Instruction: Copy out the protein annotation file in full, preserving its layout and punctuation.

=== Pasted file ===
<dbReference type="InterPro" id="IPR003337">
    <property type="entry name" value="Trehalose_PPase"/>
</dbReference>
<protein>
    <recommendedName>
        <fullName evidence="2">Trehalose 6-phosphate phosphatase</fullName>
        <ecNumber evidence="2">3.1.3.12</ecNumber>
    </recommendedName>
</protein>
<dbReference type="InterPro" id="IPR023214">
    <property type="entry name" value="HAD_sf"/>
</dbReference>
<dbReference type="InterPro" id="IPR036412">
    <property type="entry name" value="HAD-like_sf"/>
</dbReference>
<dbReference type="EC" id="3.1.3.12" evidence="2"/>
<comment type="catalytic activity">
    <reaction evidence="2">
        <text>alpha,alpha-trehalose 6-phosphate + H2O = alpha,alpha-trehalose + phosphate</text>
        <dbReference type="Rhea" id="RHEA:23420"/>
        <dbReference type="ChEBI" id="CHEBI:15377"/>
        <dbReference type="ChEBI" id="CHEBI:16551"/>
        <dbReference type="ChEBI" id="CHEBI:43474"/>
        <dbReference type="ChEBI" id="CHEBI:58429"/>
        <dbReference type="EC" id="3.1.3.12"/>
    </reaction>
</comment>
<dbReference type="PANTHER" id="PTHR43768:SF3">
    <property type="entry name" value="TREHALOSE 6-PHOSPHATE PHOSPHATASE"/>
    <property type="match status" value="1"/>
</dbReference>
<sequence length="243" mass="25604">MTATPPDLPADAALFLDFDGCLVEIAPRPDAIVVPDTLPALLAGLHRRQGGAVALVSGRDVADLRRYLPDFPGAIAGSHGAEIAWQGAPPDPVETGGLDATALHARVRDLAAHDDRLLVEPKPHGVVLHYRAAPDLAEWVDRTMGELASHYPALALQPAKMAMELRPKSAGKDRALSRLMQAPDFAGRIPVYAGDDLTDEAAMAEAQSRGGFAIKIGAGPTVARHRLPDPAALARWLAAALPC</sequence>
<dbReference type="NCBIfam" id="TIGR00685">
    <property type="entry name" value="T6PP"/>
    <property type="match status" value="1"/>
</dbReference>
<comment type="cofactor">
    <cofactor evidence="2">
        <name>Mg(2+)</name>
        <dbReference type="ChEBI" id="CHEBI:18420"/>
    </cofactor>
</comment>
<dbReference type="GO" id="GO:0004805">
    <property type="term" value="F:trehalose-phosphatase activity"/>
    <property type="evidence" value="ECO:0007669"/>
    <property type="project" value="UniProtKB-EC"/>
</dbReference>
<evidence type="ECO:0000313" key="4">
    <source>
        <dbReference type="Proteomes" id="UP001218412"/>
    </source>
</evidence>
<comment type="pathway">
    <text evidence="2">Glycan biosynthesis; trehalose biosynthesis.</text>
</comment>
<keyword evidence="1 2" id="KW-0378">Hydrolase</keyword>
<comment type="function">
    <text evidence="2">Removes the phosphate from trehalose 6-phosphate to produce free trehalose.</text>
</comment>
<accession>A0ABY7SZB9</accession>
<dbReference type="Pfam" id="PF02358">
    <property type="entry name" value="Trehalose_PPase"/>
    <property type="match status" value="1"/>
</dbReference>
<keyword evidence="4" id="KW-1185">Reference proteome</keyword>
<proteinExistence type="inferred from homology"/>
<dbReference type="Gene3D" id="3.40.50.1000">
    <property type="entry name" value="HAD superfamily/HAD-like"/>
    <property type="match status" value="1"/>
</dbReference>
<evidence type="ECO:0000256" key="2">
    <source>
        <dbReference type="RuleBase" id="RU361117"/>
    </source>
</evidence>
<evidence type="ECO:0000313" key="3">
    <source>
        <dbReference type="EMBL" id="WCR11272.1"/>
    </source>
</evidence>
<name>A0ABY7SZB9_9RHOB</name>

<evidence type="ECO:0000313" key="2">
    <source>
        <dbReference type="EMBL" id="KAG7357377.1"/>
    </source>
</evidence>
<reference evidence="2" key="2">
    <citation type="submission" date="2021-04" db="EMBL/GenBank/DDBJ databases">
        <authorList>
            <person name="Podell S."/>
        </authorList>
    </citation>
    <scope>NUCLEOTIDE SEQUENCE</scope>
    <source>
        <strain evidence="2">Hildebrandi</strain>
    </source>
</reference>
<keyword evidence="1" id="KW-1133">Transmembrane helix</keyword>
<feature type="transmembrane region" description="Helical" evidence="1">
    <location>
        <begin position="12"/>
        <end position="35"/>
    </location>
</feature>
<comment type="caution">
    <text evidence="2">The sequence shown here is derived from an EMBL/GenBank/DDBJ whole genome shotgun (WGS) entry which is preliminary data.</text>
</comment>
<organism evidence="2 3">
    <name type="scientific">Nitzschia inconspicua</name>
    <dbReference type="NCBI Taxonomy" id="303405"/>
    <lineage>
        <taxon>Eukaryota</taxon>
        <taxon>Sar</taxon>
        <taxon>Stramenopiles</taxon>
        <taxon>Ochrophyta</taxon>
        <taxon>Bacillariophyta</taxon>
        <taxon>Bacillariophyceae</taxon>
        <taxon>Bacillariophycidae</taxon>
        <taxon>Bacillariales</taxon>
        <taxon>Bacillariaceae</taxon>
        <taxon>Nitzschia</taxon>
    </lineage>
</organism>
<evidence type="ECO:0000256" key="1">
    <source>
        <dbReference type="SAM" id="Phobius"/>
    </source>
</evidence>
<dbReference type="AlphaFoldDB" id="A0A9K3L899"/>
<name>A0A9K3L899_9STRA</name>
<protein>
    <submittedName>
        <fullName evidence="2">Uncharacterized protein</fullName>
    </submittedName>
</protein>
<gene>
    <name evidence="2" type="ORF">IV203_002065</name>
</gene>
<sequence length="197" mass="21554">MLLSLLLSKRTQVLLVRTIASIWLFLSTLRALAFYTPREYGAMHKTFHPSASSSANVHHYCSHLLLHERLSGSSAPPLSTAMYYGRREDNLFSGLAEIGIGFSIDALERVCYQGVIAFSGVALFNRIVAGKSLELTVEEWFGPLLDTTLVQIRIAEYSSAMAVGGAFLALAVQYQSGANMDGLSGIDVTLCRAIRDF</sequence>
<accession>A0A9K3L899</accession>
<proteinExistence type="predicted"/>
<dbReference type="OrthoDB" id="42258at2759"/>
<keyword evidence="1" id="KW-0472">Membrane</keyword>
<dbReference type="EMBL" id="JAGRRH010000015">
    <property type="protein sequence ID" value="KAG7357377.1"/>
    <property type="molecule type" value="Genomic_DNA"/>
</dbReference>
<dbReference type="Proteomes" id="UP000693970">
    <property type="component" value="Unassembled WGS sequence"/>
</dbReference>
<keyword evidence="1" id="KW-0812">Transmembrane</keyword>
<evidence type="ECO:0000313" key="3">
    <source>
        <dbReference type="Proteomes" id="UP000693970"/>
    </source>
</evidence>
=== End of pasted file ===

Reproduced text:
<dbReference type="InterPro" id="IPR003337">
    <property type="entry name" value="Trehalose_PPase"/>
</dbReference>
<protein>
    <recommendedName>
        <fullName evidence="2">Trehalose 6-phosphate phosphatase</fullName>
        <ecNumber evidence="2">3.1.3.12</ecNumber>
    </recommendedName>
</protein>
<dbReference type="InterPro" id="IPR023214">
    <property type="entry name" value="HAD_sf"/>
</dbReference>
<dbReference type="InterPro" id="IPR036412">
    <property type="entry name" value="HAD-like_sf"/>
</dbReference>
<dbReference type="EC" id="3.1.3.12" evidence="2"/>
<comment type="catalytic activity">
    <reaction evidence="2">
        <text>alpha,alpha-trehalose 6-phosphate + H2O = alpha,alpha-trehalose + phosphate</text>
        <dbReference type="Rhea" id="RHEA:23420"/>
        <dbReference type="ChEBI" id="CHEBI:15377"/>
        <dbReference type="ChEBI" id="CHEBI:16551"/>
        <dbReference type="ChEBI" id="CHEBI:43474"/>
        <dbReference type="ChEBI" id="CHEBI:58429"/>
        <dbReference type="EC" id="3.1.3.12"/>
    </reaction>
</comment>
<dbReference type="PANTHER" id="PTHR43768:SF3">
    <property type="entry name" value="TREHALOSE 6-PHOSPHATE PHOSPHATASE"/>
    <property type="match status" value="1"/>
</dbReference>
<sequence length="243" mass="25604">MTATPPDLPADAALFLDFDGCLVEIAPRPDAIVVPDTLPALLAGLHRRQGGAVALVSGRDVADLRRYLPDFPGAIAGSHGAEIAWQGAPPDPVETGGLDATALHARVRDLAAHDDRLLVEPKPHGVVLHYRAAPDLAEWVDRTMGELASHYPALALQPAKMAMELRPKSAGKDRALSRLMQAPDFAGRIPVYAGDDLTDEAAMAEAQSRGGFAIKIGAGPTVARHRLPDPAALARWLAAALPC</sequence>
<dbReference type="NCBIfam" id="TIGR00685">
    <property type="entry name" value="T6PP"/>
    <property type="match status" value="1"/>
</dbReference>
<comment type="cofactor">
    <cofactor evidence="2">
        <name>Mg(2+)</name>
        <dbReference type="ChEBI" id="CHEBI:18420"/>
    </cofactor>
</comment>
<dbReference type="GO" id="GO:0004805">
    <property type="term" value="F:trehalose-phosphatase activity"/>
    <property type="evidence" value="ECO:0007669"/>
    <property type="project" value="UniProtKB-EC"/>
</dbReference>
<evidence type="ECO:0000313" key="4">
    <source>
        <dbReference type="Proteomes" id="UP001218412"/>
    </source>
</evidence>
<comment type="pathway">
    <text evidence="2">Glycan biosynthesis; trehalose biosynthesis.</text>
</comment>
<keyword evidence="1 2" id="KW-0378">Hydrolase</keyword>
<comment type="function">
    <text evidence="2">Removes the phosphate from trehalose 6-phosphate to produce free trehalose.</text>
</comment>
<accession>A0ABY7SZB9</accession>
<dbReference type="Pfam" id="PF02358">
    <property type="entry name" value="Trehalose_PPase"/>
    <property type="match status" value="1"/>
</dbReference>
<keyword evidence="4" id="KW-1185">Reference proteome</keyword>
<proteinExistence type="inferred from homology"/>
<dbReference type="Gene3D" id="3.40.50.1000">
    <property type="entry name" value="HAD superfamily/HAD-like"/>
    <property type="match status" value="1"/>
</dbReference>
<evidence type="ECO:0000256" key="2">
    <source>
        <dbReference type="RuleBase" id="RU361117"/>
    </source>
</evidence>
<evidence type="ECO:0000313" key="3">
    <source>
        <dbReference type="EMBL" id="WCR11272.1"/>
    </source>
</evidence>
<name>A0ABY7SZB9_9RHOB</name>

<evidence type="ECO:0000313" key="2">
    <source>
        <dbReference type="EMBL" id="KAG7357377.1"/>
    </source>
</evidence>
<reference evidence="2" key="2">
    <citation type="submission" date="2021-04" db="EMBL/GenBank/DDBJ databases">
        <authorList>
            <person name="Podell S."/>
        </authorList>
    </citation>
    <scope>NUCLEOTIDE SEQUENCE</scope>
    <source>
        <strain evidence="2">Hildebrandi</strain>
    </source>
</reference>
<keyword evidence="1" id="KW-1133">Transmembrane helix</keyword>
<feature type="transmembrane region" description="Helical" evidence="1">
    <location>
        <begin position="12"/>
        <end position="35"/>
    </location>
</feature>
<comment type="caution">
    <text evidence="2">The sequence shown here is derived from an EMBL/GenBank/DDBJ whole genome shotgun (WGS) entry which is preliminary data.</text>
</comment>
<organism evidence="2 3">
    <name type="scientific">Nitzschia inconspicua</name>
    <dbReference type="NCBI Taxonomy" id="303405"/>
    <lineage>
        <taxon>Eukaryota</taxon>
        <taxon>Sar</taxon>
        <taxon>Stramenopiles</taxon>
        <taxon>Ochrophyta</taxon>
        <taxon>Bacillariophyta</taxon>
        <taxon>Bacillariophyceae</taxon>
        <taxon>Bacillariophycidae</taxon>
        <taxon>Bacillariales</taxon>
        <taxon>Bacillariaceae</taxon>
        <taxon>Nitzschia</taxon>
    </lineage>
</organism>
<evidence type="ECO:0000256" key="1">
    <source>
        <dbReference type="SAM" id="Phobius"/>
    </source>
</evidence>
<dbReference type="AlphaFoldDB" id="A0A9K3L899"/>
<name>A0A9K3L899_9STRA</name>
<protein>
    <submittedName>
        <fullName evidence="2">Uncharacterized protein</fullName>
    </submittedName>
</protein>
<gene>
    <name evidence="2" type="ORF">IV203_002065</name>
</gene>
<sequence length="197" mass="21554">MLLSLLLSKRTQVLLVRTIASIWLFLSTLRALAFYTPREYGAMHKTFHPSASSSANVHHYCSHLLLHERLSGSSAPPLSTAMYYGRREDNLFSGLAEIGIGFSIDALERVCYQGVIAFSGVALFNRIVAGKSLELTVEEWFGPLLDTTLVQIRIAEYSSAMAVGGAFLALAVQYQSGANMDGLSGIDVTLCRAIRDF</sequence>
<accession>A0A9K3L899</accession>
<proteinExistence type="predicted"/>
<dbReference type="OrthoDB" id="42258at2759"/>
<keyword evidence="1" id="KW-0472">Membrane</keyword>
<dbReference type="EMBL" id="JAGRRH010000015">
    <property type="protein sequence ID" value="KAG7357377.1"/>
    <property type="molecule type" value="Genomic_DNA"/>
</dbReference>
<dbReference type="Proteomes" id="UP000693970">
    <property type="component" value="Unassembled WGS sequence"/>
</dbReference>
<keyword evidence="1" id="KW-0812">Transmembrane</keyword>
<evidence type="ECO:0000313" key="3">
    <source>
        <dbReference type="Proteomes" id="UP000693970"/>
    </source>
</evidence>